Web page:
“Democrats are well aware that their inability to make improvements in their representation in the legislature now [is] coming home to haunt them,” MacManus added.

Walt Disney War

GOP lawmakers have also backed DeSantis in his protracted fight with Walt Disney Co. stemming from the law that critics have dubbed “Don’t Say Gay.” The governor’s feud with one of his state’s largest employers has presidential undertones, as Republicans increasingly seek political appeal by targeting companies that take stances on social issues.

The battle began more than one year ago when Disney, under pressure from activists and many of its own employees, opposed the bill, which limits classroom discussion about sexual orientation and gender ideology.

Soon after, DeSantis and his allies moved to dissolve the decades-old special tax district that had allowed Disney’s Orlando-area parks to essentially govern themselves. The governor’s actions stoked fears residents of the neighboring counties could be on the hook for a massive bill.

In February, lawmakers approved a new plan that left the district largely intact, but allowed DeSantis to handpick its board of supervisors. But the new board complained before they were seated, Disney struck a development agreement that effectively thwarted their power.

The governor’s board members then voted to undo Disney’s deal, alleging it was unlawful. Disney sued DeSantis and the board in federal court, accusing the governor of orchestrating a campaign of political retribution against the company for its speech. The board countersued in state court days later.

DeSantis’ possible GOP primary rivals have taken shots at the governor over his fixation on Disney, especially as the imbroglio drags into the courts. Some other Republicans have questioned the governor’s tactics. “I think it’d be much better if you sat down and solved the problems,” House Speaker Kevin McCarthy, R-Calif., told CNBC’s “Squawk Box” last week.

DeSantis’ side seems undeterred. GOP legislators passed measures as recently as this week that single out Walt Disney World and further flex the state’s power over the company.

On Wednesday, Republican lawmakers passed a bill that would void Disney’s development agreement. DeSantis is expected to sign it into law.

The Legislature also passed a measure that would have the state transportation department conduct inspections of Walt Disney World’s monorails.

Earlier this month, the state education board approved an expansion of the controversial classroom bill at the root of the spat with Disney. The new rules extend the ban on classroom instruction of sexual orientation to high school grades.

“This bill is not really about protecting children and educators. This bill is about discrimination against people who are different than you are,” the state Senate’s leading Democrat, Lauren Book, said of the bill she called “Don’t Say Gay 2.0.”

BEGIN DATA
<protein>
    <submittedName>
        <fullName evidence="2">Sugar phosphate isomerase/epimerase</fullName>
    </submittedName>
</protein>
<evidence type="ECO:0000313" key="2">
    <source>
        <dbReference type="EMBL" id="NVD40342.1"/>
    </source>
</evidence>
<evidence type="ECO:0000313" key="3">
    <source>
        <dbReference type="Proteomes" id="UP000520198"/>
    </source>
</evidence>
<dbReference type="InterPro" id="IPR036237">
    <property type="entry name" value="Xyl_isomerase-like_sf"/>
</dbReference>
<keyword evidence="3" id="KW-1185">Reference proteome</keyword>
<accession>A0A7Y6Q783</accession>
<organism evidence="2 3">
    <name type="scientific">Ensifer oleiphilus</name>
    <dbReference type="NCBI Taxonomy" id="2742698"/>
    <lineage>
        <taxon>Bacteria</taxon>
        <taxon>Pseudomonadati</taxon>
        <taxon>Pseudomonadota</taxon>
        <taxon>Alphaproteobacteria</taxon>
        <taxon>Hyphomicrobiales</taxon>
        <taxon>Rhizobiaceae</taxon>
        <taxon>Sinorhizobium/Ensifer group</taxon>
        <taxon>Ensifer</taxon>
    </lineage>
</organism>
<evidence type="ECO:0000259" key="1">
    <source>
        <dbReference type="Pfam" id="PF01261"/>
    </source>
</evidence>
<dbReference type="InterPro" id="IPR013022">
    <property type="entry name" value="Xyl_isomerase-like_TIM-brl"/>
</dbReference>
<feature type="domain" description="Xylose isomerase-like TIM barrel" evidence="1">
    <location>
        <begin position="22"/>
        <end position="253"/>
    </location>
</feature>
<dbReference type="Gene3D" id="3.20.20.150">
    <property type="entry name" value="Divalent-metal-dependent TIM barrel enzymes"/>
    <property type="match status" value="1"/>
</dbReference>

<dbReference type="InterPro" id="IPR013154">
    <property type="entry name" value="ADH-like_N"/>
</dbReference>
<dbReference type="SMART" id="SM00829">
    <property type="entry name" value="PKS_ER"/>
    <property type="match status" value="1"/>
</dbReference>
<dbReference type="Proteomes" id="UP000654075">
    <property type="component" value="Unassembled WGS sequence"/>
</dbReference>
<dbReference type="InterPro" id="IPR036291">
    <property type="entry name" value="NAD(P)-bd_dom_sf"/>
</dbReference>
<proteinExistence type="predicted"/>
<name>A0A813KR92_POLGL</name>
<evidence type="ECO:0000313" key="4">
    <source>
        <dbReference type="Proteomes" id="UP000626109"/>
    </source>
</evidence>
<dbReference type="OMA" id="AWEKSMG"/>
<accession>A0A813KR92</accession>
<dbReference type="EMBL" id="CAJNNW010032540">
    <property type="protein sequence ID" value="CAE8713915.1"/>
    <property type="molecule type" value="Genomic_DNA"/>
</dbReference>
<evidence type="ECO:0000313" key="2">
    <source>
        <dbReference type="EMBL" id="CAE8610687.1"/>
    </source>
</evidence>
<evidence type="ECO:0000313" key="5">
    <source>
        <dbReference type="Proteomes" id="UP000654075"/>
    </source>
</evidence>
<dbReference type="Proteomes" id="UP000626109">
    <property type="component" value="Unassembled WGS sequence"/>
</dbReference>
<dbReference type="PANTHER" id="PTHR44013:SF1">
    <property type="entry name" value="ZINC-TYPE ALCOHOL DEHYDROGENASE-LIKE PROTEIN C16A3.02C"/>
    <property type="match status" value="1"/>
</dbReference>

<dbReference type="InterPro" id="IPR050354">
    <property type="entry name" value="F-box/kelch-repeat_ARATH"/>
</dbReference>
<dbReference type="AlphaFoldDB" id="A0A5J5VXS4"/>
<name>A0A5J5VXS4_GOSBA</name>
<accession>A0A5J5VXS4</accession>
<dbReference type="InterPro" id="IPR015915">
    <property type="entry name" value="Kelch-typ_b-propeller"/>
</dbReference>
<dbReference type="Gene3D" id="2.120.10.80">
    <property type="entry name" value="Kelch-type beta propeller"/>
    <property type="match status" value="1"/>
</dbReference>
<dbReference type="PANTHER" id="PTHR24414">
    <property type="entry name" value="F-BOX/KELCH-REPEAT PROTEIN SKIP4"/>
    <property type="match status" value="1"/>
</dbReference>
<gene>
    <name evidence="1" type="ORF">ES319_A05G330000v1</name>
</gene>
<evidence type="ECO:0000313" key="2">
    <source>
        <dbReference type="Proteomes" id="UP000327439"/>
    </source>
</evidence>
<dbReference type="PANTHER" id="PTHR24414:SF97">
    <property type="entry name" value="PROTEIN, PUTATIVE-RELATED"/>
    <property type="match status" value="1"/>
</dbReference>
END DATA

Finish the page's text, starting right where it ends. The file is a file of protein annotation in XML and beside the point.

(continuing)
DeSantis is leaning further into measures that have angered LGBTQ+ activists. He is also likely to sign just-passed bills targeting college diversity programs and limiting the use of preferred pronouns in schools. State Republicans have also approved a bill that would make it an offense for people to use certain bathrooms that don’t match their sex at birth. Transgender activists say the bill, dubbed the “Safety in Private Spaces Act,” puts them in danger.

It continues a trend for DeSantis, whose willingness to wield his power for right-wing cultural causes has made him a Republican darling and top name in the presidential rumor mill. His moves could play well in a Republican primary, where candidates will likely spar over who has the most conservative record on those issues.

Teeing off?

DeSantis’ agenda was stymied on a few key issues.

Legislation that would have weakened media protections against defamation claims was apparently shelved in what was seen as a blow to the governor. A bill that would lower the minimum rifle-buying age to 18 passed in the state House, but faced opposition from the Republican Senate president, Kathleen Passidomo.

DeSantis has nevertheless racked up a long list of political accomplishments in a condensed period, potentially giving him a firmer footing from which to launch a presidential bid. MacManus said if the Legislature’s goal was to help DeSantis tee up a White House bid, it did its job.

Yet, it isn’t clear if DeSantis is better positioned for a presidential run than he was 60 days ago.

In addition to passing his conservative-friendly agenda, the governor recently embarked on a campaign-style book tour touting his wins, released glossy videos hyping his state’s “blueprint” for success and even went overseas to meet with world leaders.

But his polling gap with Trump, the current frontrunner for the 2024 nomination, has never been wider, according to FiveThirtyEight‘s primary polling tracker. The pugilistic ex-president has homed in on DeSantis as his top rival and has spent weeks lambasting the governor on everything from his record in office to his personality. DeSantis has been less willing to strike back at Trump, who remains the Republican Party’s de facto leader and commands loyalty from a large swath of its voters.

“This is really strange,” Clark said. “We’re talking about a man who won 60% of the vote in Florida, and yet outside of Florida has had trouble connecting with people.”

Clark said the situation put him in mind of a classic episode of the long-running cartoon “The Simpsons,” where Homer Simpson becomes a beloved mascot for his town’s baseball team. He’s then recruited as the mascot for a much larger city’s team, but his antics fall flat on the bigger stage.

“I keep thinking on that,” Clark said.